Calif. Office-to-Apartment Projects Edged Out Hotel Conversions in 2023: Report

State flipped office and hotel space in more than 8,000 rental units last year


Office-to-residential conversions are the new golden child of the Golden State’s adaptive reuse sector … for now. 

Nationally, hotel-to-residential conversions dominated 2023’s adaptive reuse pipeline. In California, however, office-to-residential projects pulled ahead, according to Rentcafe’s annual Adaptive Reuse Report, which analyzes Yardi Matrix data. 

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Specifically, 31 percent of California’s nearly 14,000 commercial-to-apartment projects were conversions of office space. That means, the state has 4,306 apartments in various stages of development, all being created from emptied office space. For comparison, office transformations accounted for roughly 28 percent of the nation’s total adaptive reuse endeavors, with projects designed to convert hotels to residential housing making up 36 percent. 

In fact, hotel-to-residential projects are currently at an all-time national high, the report says, with 4,556 apartments created in 2023. Nationally, developers transformed 3,587 offices into apartments. 

That’s not to say hotel-to-residential conversions fared poorly in California. Rather, such endeavors trailed only slightly behind office conversions. The state logged 3,752 hotels-turned-apartments last year, for a 21 percent share of California’s total adaptive reuse projects. 

Not far behind, California’s health care and retail projects saw slightly lower levels of activity; 2,358 health care and 1,540 retail conversions occupied 17 and 11 percent of the state’s totals, respectively. Miscellaneous projects, including warehouses, factories and religious buildings, rounded off the state’s remaining 14 percent of developments. 

Given real estate’s struggles post-pandemic, the dominance of both hotel and office conversions speaks to larger industry trends. Adaptive reuse projects boomed in 2019 and 2020, only to experience a slowdown in 2021 and 2022, per the report. The 2023 data ultimately positions the sector on the up and up, with 17.6 percent more apartments adapted last year than in 2022. 

“Overall, the movement towards repurposing unused commercial spaces into residential units is a significant trend in California’s real estate landscape, driven by the need for more housing and the changing dynamics of workspaces post-pandemic,” Doug Ressler, manager of business intelligence at Yardi Matrix, told Commercial Observer via email.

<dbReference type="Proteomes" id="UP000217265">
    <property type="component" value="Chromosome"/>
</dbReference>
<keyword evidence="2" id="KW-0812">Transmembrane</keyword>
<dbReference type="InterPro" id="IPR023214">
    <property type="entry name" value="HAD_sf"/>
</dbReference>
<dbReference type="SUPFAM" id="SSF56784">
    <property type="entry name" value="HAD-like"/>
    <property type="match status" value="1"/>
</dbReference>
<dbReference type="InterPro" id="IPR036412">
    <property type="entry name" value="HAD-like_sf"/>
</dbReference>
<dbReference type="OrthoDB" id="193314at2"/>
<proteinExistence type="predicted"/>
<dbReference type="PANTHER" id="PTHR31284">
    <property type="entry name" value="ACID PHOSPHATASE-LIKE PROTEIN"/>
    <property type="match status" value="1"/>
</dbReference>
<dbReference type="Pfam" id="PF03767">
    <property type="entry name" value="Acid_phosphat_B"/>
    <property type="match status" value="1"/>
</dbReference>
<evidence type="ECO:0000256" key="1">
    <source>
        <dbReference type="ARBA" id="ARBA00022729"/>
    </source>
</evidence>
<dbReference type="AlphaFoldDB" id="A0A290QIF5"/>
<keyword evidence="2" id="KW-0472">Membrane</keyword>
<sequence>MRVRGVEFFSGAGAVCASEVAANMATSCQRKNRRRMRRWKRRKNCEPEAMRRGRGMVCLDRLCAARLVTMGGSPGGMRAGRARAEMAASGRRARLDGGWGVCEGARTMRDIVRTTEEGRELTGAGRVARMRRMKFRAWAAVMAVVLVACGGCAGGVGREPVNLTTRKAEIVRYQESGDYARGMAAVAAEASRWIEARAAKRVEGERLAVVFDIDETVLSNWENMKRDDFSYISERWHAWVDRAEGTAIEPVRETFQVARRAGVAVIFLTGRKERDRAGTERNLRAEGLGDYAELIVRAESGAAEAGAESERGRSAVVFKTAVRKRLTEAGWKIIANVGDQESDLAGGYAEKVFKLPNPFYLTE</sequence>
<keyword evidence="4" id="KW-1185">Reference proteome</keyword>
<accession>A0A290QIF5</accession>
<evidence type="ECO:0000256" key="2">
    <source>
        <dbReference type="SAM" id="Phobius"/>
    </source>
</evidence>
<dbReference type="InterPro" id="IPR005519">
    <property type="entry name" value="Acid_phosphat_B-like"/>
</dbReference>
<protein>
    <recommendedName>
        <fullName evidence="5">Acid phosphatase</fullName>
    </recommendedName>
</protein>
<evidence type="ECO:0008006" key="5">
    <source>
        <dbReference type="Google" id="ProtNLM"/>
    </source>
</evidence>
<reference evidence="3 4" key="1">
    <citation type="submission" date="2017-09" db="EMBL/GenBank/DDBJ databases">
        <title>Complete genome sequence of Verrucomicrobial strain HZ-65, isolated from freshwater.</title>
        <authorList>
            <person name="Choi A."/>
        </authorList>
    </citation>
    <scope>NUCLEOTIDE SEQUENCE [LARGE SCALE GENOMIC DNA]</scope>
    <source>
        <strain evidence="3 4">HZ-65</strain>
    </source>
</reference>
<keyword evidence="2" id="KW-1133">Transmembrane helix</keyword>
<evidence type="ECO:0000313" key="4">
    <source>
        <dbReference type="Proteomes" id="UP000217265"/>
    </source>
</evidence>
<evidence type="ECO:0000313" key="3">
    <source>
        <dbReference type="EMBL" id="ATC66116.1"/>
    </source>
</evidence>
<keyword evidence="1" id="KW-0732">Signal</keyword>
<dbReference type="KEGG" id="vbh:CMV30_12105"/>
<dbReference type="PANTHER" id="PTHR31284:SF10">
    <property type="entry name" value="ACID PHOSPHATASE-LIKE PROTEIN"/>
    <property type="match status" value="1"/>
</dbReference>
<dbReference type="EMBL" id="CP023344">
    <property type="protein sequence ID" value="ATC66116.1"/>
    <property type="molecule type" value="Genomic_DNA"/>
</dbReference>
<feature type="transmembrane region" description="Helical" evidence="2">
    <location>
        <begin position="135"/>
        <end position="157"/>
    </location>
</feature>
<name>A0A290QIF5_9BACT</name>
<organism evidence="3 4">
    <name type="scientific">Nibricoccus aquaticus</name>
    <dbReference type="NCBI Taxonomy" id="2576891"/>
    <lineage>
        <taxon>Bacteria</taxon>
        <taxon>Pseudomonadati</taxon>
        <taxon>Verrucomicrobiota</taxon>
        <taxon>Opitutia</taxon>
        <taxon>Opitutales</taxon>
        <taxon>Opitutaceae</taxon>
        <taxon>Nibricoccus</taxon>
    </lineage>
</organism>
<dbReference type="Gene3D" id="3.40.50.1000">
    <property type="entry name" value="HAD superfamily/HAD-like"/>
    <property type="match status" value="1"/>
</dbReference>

Ressler also highlighted the Middle-Class Housing Act of 2022, which has spurred the conversion of office and retail space into affordable housing. 

As for the geographic breakdown of 2023 conversions, office-to-apartment conversions created a commonality across California, though the sector’s highest level of activity occurred in Alameda, not far from Oakland. There, developers transformed a former warehouse into 372 apartments, which ranks the city just behind Manhattan and Richmond, Va., in developing the country’s highest number of completed, repurposed apartments.  

Although far more populated than Alameda, Los Angeles developed just 182 new apartments, converted from three military buildings. San Francisco developed 180 new apartments out of an unused office building. 

Yet those statistics may change, as Los Angeles is the anticipated national frontrunner for future adaptive reuse activity. The report lists the City of Angels as No. 1 in a list of top 20 cities for future apartment conversions, with 5,881 projects expected in L.A. Fewer than 2,000 of those, however, will transform from offices. The nature of the city’s remaining adaptive reuse projects is unclear. 

Los Angeles is a hot spot for conversions, thanks in part to the city’s Adaptive Reuse Ordinance. Adaptive reuse projects can address housing needs, respond to post-pandemic struggles for retail and office, and promote sustainability efforts in Los Angeles, Ressler said. 

Trailing Los Angeles in California’s anticipated activity, Fresno anticipates 1,111 conversions in the next year, while Sacramento, San Diego and San Jose likewise have hundreds of reuse projects in progress. 

Anna Staropoli can be reached at